See how Serena Williams became one of the all-time greats (and how she lost her chance at the top), and the story behind Andre Agassi’s rise to another level.
By The Editor
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All the talk about Serena Williams’s success started with her backhand and forehand.
In 2010 she defeated Serena in a match at the Australian Open. In 2011 she beat her for her first major titles at the US Open. In 2013 she beat Serena in the final of the Australian Open. In 2014 she won the French Open.
In 2011 Williams played in the “Miracle on Ice” event in Pyeongchang, South Korea. It was her first time on the ice in a competition, and she did not disappoint. She was seeded No. 1 (after a 16th-place finish at the 2010 Vancouver Games). Her opponent was Kim Clijsters, who, just a few months earlier, had won the gold medal in the women’s 100-kilometer. Clijsters scored two in the final and Williams was able to hold serve in the deciding set and end up losing only five games in the match. Two years later she won the gold medal in the women’s Olympic singles.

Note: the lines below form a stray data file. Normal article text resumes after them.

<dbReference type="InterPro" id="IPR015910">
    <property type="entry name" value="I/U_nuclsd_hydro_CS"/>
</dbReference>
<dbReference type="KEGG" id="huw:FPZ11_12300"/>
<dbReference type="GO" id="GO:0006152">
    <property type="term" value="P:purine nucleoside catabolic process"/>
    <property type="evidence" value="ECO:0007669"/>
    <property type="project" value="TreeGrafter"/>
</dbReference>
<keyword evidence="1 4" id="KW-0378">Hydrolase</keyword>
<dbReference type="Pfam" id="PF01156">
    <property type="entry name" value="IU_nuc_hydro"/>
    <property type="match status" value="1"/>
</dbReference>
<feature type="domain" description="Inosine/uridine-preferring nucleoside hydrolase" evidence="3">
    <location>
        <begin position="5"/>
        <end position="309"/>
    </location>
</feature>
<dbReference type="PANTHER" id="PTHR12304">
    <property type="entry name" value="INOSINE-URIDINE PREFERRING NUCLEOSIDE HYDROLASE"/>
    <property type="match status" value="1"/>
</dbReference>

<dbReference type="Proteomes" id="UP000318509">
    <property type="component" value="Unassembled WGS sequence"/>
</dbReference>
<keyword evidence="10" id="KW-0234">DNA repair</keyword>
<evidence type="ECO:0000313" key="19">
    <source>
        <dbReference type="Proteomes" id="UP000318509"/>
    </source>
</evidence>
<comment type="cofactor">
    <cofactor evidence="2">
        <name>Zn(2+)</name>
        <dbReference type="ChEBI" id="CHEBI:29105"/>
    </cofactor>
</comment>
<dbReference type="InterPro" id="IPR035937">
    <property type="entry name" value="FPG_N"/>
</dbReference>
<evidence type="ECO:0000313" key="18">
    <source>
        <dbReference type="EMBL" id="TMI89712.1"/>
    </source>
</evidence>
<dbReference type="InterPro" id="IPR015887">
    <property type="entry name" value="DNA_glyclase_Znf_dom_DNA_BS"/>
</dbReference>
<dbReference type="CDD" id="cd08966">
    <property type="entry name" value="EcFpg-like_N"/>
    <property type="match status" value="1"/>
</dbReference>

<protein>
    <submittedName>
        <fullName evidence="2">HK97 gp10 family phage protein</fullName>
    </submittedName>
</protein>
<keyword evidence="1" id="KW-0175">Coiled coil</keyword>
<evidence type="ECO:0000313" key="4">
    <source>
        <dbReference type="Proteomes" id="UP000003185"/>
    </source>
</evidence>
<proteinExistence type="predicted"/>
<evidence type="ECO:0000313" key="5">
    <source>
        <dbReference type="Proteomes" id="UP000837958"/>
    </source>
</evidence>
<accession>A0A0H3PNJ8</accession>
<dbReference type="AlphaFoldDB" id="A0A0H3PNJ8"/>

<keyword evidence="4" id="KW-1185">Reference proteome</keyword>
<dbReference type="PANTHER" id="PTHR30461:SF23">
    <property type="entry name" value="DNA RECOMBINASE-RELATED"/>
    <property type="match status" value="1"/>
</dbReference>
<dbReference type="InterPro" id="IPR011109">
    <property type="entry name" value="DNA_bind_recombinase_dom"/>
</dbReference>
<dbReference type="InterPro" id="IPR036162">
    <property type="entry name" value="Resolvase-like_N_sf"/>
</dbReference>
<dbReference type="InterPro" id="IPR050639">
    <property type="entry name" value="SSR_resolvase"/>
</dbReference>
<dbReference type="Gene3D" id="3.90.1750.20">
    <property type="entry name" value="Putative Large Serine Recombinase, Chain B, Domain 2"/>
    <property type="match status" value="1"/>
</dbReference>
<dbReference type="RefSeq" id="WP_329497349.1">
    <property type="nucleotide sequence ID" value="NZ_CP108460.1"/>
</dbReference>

In 2013 Williams was on court alongside a group of players who had just won the tournament.
In 2014 she took out Serena, who had been seeded No. 1, in the final match. The match was also in Pyeongchang, but not on ice, but the two faced each other in the semi-finals.
After being out of the world’s top 10 for seven years, Serena Williams had a few games to catch up. In December she reached the semi-finals of the Australian Open. On the way she broke her own record for consecutive wins at the Australian